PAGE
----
First stop: Zaftig Brewing

We hustled in to avoid the rain and were met by an expecting Frank Shoults, Zaftig Taproom Manager. One of the most special qualities of CBus Brew Bus is the personalized experience you receive at every checkpoint. There were other bar guests upon our arrival, but Shoults gave us his undivided attention as he explained the beers, and waited patiently as we decided on our individual flights of three. 

I’m an IPA girl through and through, but I wanted to use this excursion to expand my hop horizons. I went with the Big Barleywine (14% ABV), Nuts For You Peanut Butter Stout (8% ABV) and Juicy Lucy IPA (7% ABV) because, well, old habits die hard.

While Andy understands that beer isn’t everyone’s thing, he’s confident the CBus Brew Bus can provide an experience even the most inexperienced beer drinker can appreciate. 

“Through this tour, you get to sample nine different types of beer and there’s usually something within that range that people will grab onto,” he assured. “There’s something for everybody. Don’t fear the beer!” 

We sipped and gossiped until Shoults came over and invited us on a tour of the Zaftig brewing facility. We learned about cultures, yeast, the canning process, and the importance of having a CFO (chief feline officer—follow Hops on Instagram at @zaftighops).

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Second stop: Parsons North 

Jess popped the top of our crowler of Sweet Lucy and officially christened our trip with its first road beers before we were even clear of the Zaftig parking lot. You can throw a rock from pretty much anywhere in Columbus and hit a drinking establishment, but there’s just something about sipping on an ice-cold IPA with your buddies while doing 65 down I-71 South. Beer tastes better while you’re doing a mile a minute. Amirite?

It was becoming crystal clear that the three seemingly small samples at each brewery + to-go beers between stops were going to add up quickly.

Like at Zaftig, our bartender was also ready and waiting for us with an ice-cold pitcher when we tipsily traipsed into Parsons North. Mulberry Saison (7% ABV), American Stout (5% ABV), and Grapefruit Wheat (6% ABV) were the three beers we were treated to—none of which I would have ordered on my own accord, but were all brews I’d drink again. 

Andy, now retired from Columbus City Schools, was first introduced to craft beer during his residency in Boulder, CO and, more specifically, his experience with Boulder Beer Company about 20 years ago. Experimenting with different craft beers has been a muse of mine for about five years now. Andy, however, is a pioneer of sorts.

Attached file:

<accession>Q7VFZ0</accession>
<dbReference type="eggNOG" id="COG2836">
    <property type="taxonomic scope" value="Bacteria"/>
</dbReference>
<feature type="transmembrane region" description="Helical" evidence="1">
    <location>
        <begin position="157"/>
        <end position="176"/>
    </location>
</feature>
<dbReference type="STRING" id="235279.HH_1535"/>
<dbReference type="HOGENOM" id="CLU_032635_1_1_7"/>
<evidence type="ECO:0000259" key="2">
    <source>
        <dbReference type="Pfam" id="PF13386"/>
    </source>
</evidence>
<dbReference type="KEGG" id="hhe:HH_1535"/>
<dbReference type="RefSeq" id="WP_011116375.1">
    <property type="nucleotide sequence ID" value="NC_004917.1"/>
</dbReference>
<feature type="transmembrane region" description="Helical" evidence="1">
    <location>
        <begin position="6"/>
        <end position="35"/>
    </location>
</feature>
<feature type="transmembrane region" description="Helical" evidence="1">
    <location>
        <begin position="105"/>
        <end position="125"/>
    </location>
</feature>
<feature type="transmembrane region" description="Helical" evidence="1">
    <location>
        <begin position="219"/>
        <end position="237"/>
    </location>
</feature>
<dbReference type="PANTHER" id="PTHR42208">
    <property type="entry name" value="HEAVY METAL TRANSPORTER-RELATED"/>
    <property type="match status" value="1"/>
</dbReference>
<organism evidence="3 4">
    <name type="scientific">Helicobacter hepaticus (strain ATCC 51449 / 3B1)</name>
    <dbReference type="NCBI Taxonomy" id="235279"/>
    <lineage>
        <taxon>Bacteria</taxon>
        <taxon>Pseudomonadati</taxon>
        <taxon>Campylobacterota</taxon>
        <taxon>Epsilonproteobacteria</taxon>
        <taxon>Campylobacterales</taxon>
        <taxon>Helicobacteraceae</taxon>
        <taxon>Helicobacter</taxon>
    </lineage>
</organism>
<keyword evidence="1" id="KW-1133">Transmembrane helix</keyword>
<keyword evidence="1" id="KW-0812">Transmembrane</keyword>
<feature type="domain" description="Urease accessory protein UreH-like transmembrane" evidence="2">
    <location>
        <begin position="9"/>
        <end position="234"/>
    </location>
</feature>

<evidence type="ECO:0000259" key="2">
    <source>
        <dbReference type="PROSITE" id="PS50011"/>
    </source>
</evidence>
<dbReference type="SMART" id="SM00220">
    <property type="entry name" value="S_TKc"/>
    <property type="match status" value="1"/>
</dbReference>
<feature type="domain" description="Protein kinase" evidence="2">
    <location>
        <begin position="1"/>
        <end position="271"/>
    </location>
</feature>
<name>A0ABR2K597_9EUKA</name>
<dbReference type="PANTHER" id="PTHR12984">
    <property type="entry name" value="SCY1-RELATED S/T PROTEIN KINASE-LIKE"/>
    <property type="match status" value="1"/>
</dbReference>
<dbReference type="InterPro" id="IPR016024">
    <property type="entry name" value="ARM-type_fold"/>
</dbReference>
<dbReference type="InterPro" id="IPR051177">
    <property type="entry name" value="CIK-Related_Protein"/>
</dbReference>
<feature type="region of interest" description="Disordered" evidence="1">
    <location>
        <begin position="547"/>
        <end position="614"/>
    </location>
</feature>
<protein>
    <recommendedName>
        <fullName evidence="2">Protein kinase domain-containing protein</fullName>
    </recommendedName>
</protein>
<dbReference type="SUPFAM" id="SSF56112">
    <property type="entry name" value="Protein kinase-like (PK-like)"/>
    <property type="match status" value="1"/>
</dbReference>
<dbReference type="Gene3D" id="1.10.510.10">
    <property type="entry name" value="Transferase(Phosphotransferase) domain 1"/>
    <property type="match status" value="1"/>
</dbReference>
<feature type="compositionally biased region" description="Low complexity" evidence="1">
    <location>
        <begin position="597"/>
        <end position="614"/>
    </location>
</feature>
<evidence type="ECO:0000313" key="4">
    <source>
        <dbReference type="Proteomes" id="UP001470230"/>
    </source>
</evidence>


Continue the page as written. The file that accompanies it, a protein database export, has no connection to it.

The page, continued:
“From that point on, I was pretty anti-domestic,” Andy said laughingly. But, he returned to Ohio in the mid-90s only to discover how far, far behind we were in the craft beer scene. Andy became a teacher but clung to his passion for beer. Without the capital for a taproom or enough knowledge of the process to become a brewer himself, Andy landed on the idea for the CBus Brew Bus.

Third and final stop: Platform Beer Co. 

The trip from stop 2 to stop 3 is what Andy calls the “sweet spot.” What he means is that the riders are experiencing peak fun. I couldn’t agree more. Our small, but lively, group of (614) staffers and Jess—who was going beer sample for beer sample with us—drank the rest of our Sweet Lucy crowler under-the-light of the green LEDs that lined the ceiling of the bus, and talked and laughed at unnecessarily high volumes until we rolled to a stop at our final destination. 

At Platform, I tried the Seltzer Project: Tangerine-Grapefruit Hard Seltzer (5% ABV) and I loved it. Will it replace my Black Cherry White Claws this summer? Stay tuned. I also had the Mello Hello IPA – Brut (5.4% ABV) and loved it, also. 

By this point, at our third brewery, it was crystal clear that the three seemingly small samples at each brewery plus to-go beer between stops had really added up—tipsy would’ve been an understated adjective for our crew. But, we got way more than a Friday morning hangover out of the deal. Jess was our new favorite drinking buddy, we fell in love with several new brews we may have never taken a chance on otherwise, we learned the ins and outs of Zaftig’s brewing process, and we bonded with each other in a way that few coworkers get to experience. 

What will your Brew Bus adventure hold?

For more information and to schedule your next trip, visit cbusbrewbus.com.